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Possibility of repeated Russian attack

By Messenger Staff
Wednesday, May 27
Currently Georgia is very deeply involved in its domestic problems. The confrontation between the administration and the opposition looks like it will never end. Both sides are stubbornly insisting on their principles being fulfilled to the letter. Meanwhile the external threat, the possibility of another Russian attack on Georgia, is not being addressed with due seriousness.

Occasionally this issue raises its head, as in the recent mutiny attempt, when the authorities and the special services claimed that Russia had had a hand in this, although the opposition responded, as ever, that the whole incident was an attempt by the administration to distract attention from the problems inside the country, saying Russian agents are everywhere in order to discredit the opposition. However whatever either side says the possibility of a repeated Russian attack cannot be ignored. Well known Russian military analyst Pavel Felgangauer, the one who predicted beforehand the Russian attack on Georgia in August 2008, has several times suggested that a large scale Russian attack could take place any time this summer. Specifically, he predicts it will take place sometime before October.

Leading Western diplomats who have served in Georgia at different times and have witnessed many developments in relations personally are also expressing their concern. Former US Ambassadors to Georgia William Courtney and Kenneth Yalowitz and former EC Ambassador Denis Corboy are among these. The personal experience of these individuals gives them the competence to see things in a deeper perspective, and when they argue that Western countries, and the US to begin with, should take serious and decisive steps to staunch the possibility of a repeat Russian aggression their opinions should be considered.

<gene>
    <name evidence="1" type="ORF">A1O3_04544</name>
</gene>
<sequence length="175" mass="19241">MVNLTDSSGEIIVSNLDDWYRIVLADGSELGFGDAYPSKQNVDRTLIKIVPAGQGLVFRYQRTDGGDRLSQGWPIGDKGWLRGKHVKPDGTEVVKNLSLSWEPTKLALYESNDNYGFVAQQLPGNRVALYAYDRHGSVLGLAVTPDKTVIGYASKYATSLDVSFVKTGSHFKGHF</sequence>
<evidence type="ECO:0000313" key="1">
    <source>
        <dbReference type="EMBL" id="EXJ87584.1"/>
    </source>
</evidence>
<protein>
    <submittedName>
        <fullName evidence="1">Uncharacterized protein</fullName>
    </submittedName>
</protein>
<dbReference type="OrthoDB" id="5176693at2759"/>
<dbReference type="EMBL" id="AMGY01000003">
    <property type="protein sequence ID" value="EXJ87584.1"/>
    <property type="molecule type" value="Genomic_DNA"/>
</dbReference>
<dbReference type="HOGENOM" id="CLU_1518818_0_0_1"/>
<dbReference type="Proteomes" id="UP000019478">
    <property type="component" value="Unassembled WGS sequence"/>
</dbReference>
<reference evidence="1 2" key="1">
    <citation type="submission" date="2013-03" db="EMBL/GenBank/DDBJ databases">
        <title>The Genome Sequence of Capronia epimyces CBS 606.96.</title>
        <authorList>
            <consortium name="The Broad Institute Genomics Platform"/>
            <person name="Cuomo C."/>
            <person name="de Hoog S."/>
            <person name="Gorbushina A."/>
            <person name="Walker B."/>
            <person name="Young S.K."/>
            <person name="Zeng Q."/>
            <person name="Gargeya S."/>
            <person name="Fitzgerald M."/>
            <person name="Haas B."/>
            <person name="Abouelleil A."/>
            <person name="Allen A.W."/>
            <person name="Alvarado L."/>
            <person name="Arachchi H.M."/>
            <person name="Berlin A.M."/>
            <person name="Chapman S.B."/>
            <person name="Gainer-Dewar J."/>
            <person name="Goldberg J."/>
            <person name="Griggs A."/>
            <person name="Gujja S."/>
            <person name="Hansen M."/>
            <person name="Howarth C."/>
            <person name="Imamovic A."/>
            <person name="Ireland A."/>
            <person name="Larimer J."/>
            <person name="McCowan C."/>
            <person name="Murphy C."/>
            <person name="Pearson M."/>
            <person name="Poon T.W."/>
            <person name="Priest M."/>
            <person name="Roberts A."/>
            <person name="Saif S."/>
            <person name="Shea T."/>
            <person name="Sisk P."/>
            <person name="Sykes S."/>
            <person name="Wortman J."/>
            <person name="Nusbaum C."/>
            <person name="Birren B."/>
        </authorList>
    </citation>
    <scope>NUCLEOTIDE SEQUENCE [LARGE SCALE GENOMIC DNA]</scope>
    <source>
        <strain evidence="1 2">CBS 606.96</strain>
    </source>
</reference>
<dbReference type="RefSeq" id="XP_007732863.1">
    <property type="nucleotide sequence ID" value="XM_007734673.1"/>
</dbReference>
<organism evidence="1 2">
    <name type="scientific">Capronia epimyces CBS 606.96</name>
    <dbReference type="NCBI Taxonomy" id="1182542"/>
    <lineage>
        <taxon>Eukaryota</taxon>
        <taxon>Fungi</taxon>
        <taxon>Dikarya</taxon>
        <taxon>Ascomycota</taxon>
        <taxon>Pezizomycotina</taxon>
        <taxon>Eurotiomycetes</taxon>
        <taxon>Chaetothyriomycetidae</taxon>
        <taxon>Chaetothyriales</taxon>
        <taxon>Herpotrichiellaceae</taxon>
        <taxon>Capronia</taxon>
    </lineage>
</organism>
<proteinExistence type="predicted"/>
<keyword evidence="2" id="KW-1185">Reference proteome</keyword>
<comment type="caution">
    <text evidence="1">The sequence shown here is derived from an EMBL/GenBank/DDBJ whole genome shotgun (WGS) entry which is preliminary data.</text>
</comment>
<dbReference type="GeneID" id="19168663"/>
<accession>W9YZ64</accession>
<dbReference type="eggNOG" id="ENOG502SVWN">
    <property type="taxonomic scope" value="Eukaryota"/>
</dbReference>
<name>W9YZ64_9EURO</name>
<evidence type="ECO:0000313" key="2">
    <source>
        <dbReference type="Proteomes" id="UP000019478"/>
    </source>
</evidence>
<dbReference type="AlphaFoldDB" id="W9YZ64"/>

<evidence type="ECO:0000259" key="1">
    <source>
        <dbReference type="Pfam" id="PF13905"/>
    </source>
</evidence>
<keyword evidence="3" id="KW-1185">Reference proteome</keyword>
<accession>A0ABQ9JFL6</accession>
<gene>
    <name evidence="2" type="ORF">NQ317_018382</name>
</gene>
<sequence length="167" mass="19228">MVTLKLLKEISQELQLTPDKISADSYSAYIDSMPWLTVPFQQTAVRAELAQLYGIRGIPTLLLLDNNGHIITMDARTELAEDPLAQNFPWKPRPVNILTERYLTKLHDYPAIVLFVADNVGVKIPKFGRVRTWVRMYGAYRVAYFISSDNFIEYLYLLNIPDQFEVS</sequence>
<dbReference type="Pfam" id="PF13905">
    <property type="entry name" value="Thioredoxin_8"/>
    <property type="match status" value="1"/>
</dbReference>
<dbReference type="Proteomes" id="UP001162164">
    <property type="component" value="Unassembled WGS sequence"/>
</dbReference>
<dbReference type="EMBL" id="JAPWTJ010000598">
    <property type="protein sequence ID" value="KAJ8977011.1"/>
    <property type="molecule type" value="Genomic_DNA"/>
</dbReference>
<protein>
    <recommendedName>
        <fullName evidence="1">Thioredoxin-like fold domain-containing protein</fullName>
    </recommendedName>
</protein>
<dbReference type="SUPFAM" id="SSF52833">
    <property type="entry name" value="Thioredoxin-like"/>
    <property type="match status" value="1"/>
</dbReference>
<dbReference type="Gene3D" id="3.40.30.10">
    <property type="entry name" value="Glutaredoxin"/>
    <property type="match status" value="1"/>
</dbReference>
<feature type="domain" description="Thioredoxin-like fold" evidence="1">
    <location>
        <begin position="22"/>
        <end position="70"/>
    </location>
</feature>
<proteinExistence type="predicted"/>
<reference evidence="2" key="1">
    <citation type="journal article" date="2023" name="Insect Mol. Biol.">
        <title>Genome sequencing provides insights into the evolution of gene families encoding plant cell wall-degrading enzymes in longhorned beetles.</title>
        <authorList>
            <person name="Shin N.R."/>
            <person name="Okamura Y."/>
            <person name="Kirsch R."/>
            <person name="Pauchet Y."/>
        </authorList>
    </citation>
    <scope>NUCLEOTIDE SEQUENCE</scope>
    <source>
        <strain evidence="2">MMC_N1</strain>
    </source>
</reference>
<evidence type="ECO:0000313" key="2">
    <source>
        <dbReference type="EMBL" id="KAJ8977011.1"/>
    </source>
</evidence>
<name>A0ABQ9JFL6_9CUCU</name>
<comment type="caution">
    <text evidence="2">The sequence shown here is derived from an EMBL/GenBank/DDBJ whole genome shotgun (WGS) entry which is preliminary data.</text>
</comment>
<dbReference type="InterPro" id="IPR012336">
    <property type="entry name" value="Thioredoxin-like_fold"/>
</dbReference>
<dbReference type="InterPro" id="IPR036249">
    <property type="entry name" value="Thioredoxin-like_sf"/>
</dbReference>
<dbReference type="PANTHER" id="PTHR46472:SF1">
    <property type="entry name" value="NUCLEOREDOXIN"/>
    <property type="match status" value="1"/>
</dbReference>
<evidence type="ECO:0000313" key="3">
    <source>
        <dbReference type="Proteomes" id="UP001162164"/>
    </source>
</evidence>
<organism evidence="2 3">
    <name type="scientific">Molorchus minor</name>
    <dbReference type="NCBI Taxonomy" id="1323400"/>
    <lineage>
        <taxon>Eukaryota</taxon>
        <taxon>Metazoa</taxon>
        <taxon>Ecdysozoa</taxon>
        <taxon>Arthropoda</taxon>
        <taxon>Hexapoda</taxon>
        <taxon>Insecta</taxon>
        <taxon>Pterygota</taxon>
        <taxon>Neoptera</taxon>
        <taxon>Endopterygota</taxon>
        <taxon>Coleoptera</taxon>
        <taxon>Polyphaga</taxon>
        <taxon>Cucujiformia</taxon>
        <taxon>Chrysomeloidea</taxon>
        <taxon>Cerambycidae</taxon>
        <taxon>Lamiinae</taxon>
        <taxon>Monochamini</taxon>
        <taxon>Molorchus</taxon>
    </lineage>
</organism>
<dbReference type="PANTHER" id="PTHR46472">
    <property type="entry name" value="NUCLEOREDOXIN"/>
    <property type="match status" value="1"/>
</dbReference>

In an interview with Radio Liberty Denis Corboy said that according to his observation and analysis Russia will probably move in by the end of summer. Corboy has since confirmed that his concerns about this have become even stronger since he made this statement. He warned the West that Russia’s plans are very serious.

Moscow’s imperialistic appetite has increased since last April, when under Moscow’s pressure NATO refused to grant Ukraine and Georgia Membership Action Plans. This is what gave Russia the confidence to launch its attack in August. The Kremlin wants to exercise complete control over Caspian energy resources by preventing any of the Southern Caucasus countries conducting an independent policy, thereby keeping the supply of energy to European countries in Russia’s hands alone.

Therefore the possibility of Russia attacking Georgia again is here and serious steps need to be taken to ensure that this attack does not take place. Very much depends on the Obama-Medvedev meeting at the beginning of July, where the US President should clearly explain to his Russian counterpart that a repeat attack will not be tolerated. European countries must also unite to draw a red line for Moscow, because the major Russian threat, of controlling all the energy supplies, is targeted at Europe. If The Kremlin does get hold of all the natural gas and oil pipes from the Caspian basin it could at any moment strangle any European country and blackmail it to achieve its own goals.

From the military point of view it is now much easier for Moscow to launch an assault, because it no longer has to cross the Georgian border, being already inside the country in the breakaway territories of Abkhazia and South Ossetia, which are in fact two military bases housing about 10,000 Russian troops. Russia has further Army, Navy and Air Force bases planned there. Russian news agency Vedomosti calls this the Russian armoured fist. Russian tanks are less than 40 kilometres from Tbilisi, so if an attack is launched Tbilisi could be captured in just a few hours.

Some analysts, for instance Vladimir Socor, rule out the possibility of a military assault, suggesting that Russia will instead try and influence internal developments in the country. But this way or that the threat is quite realistic, and in combination with the existing Russian attempts to influence the situation inside the country, which could take place, Georgia faces a very serious challenge.

The only possible way to overcome the present crisis is to start real and productive dialogue which could yield some serious outcomes, based on mutual concessions, which might not be ideal for either side but acceptable for both. This will be the only way to unite the country, whose future and continued existence are now deeply uncertain.